University of Tasmania
Browse
Using Natural Language Processing to Predict Risk in Electronic Health Records.pdf (290.12 kB)

Using Natural Language Processing to Predict Risk in Electronic Health Records

Download (290.12 kB)
Version 2 2024-02-04, 23:39
Version 1 2023-09-11, 00:26
conference contribution
posted on 2024-02-04, 23:39 authored by Duy Van Le, Erin MontgomeryErin Montgomery, Kenneth Kirkby, Joel ScanlanJoel Scanlan

Clinical narratives recording behaviours and emotions of patients are available from EHRs in a forensic psychiatric centre located in Tasmania. This rich data has not been used in risk prediction. Prior work demonstrates natural language processing can be used to identify patient symptoms in these free-text records and can then be used to predict risk. Four dictionaries containing descriptive words of harm were created using the Diagnostic and Statistical Manual of Mental Disorders, the Unified Medical Language System repository, English negative and positive sentiment words, and high-frequency words from the Corpus of Contemporary American English. However, a model based only on these keywords is limited in predictive power. In this study, we introduce an improved NLP approach with a social interaction component to extract additional information about the behavioural and emotional state of patients. These social interactions are subsequently used in a machine-learning model to enhance risk prediction performance.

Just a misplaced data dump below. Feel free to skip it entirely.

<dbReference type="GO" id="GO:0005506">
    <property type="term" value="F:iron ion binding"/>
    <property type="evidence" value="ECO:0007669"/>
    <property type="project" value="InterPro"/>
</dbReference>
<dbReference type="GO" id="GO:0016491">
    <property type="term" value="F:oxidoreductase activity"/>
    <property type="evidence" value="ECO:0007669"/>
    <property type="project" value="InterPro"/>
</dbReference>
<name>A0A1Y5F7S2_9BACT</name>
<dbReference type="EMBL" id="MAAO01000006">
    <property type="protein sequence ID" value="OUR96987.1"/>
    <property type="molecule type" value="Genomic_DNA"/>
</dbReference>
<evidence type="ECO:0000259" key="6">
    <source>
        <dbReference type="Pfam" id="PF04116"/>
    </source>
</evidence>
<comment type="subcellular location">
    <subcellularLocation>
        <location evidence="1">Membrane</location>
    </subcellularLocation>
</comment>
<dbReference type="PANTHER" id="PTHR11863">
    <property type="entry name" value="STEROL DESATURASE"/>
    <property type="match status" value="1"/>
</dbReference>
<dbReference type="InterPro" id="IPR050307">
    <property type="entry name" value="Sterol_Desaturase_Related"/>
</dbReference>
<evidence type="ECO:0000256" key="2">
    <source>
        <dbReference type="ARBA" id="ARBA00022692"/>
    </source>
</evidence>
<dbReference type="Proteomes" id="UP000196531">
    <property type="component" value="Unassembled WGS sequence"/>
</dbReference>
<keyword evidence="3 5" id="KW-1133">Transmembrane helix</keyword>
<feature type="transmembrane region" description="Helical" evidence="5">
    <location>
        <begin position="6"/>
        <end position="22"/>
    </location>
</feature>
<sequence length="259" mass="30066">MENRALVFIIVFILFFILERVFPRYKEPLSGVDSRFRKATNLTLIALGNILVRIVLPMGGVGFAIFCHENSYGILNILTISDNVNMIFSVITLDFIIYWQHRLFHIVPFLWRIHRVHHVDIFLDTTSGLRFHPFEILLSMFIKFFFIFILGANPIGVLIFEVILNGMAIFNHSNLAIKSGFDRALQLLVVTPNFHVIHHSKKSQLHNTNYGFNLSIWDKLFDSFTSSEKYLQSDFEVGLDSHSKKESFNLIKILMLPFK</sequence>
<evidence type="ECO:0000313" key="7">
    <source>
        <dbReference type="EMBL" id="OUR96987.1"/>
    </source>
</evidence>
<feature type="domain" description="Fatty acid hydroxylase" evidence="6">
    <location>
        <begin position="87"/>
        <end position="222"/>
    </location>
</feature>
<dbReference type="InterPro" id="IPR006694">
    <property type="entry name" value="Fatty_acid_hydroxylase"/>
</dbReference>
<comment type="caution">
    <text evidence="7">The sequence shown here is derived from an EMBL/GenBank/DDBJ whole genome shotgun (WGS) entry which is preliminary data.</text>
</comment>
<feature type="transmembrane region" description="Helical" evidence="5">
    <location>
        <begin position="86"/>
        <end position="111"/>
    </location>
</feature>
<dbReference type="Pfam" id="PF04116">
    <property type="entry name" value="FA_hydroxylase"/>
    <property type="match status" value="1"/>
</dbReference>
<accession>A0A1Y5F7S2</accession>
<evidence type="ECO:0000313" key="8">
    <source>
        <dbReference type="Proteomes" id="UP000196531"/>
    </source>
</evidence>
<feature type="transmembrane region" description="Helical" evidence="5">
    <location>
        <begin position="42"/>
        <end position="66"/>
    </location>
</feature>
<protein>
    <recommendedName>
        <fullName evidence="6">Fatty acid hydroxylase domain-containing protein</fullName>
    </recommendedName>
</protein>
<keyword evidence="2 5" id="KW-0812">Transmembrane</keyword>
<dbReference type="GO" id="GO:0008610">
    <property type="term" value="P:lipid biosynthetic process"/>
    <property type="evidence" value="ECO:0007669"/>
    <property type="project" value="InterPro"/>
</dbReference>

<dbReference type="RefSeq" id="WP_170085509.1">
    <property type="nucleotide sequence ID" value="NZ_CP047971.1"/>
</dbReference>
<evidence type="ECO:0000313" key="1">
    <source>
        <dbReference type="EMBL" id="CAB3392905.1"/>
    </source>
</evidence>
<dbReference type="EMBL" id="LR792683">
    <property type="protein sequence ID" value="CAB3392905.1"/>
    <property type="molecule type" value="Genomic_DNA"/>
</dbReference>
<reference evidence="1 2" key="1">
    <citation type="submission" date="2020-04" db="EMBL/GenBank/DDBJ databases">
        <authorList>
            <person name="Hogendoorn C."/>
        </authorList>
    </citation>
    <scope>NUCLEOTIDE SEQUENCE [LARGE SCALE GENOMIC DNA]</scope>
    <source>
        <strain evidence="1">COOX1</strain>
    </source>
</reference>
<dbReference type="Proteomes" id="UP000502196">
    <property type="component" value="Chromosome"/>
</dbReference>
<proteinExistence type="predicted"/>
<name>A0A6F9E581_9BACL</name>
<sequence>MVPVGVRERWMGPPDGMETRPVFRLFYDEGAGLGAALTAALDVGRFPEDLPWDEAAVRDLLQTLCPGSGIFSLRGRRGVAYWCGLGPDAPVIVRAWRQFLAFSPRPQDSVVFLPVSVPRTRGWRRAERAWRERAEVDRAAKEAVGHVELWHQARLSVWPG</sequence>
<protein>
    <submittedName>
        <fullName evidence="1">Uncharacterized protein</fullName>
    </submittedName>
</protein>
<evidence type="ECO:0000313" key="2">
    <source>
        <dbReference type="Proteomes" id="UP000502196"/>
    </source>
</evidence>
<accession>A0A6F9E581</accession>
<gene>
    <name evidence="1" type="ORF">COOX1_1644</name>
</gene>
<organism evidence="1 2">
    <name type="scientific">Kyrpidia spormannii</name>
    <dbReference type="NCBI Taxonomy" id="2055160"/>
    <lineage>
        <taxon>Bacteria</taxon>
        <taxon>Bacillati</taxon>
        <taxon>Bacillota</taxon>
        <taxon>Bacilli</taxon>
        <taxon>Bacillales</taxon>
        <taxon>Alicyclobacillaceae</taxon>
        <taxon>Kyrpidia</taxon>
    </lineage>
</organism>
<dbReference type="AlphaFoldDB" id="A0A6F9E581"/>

History

Volume

310

Pagination

574-578

Department/School

Australian Institute of Health Service Management (AIHSM), Information and Communication Technology

Publisher

IOS Press

Publication status

  • Published

Event title

MedInfo 2023

Event Venue

International Convention Centre Sydney (ICC), Sydney, Australia

Date of Event (Start Date)

2023-07-08

Date of Event (End Date)

2023-07-12

Rights statement

© 2024 International Medical Informatics Association (IMIA) and IOS Press. This article is published online with Open Access by IOS Press and distributed under the terms of the Creative Commons Attribution Non-Commercial License 4.0 (CC BY-NC 4.0). doi:10.3233/SHTI231030

UN Sustainable Development Goals

3 Good Health and Well Being

Usage metrics

    University Of Tasmania

    Exports

    RefWorks
    BibTeX
    Ref. manager
    Endnote
    DataCite
    NLM
    DC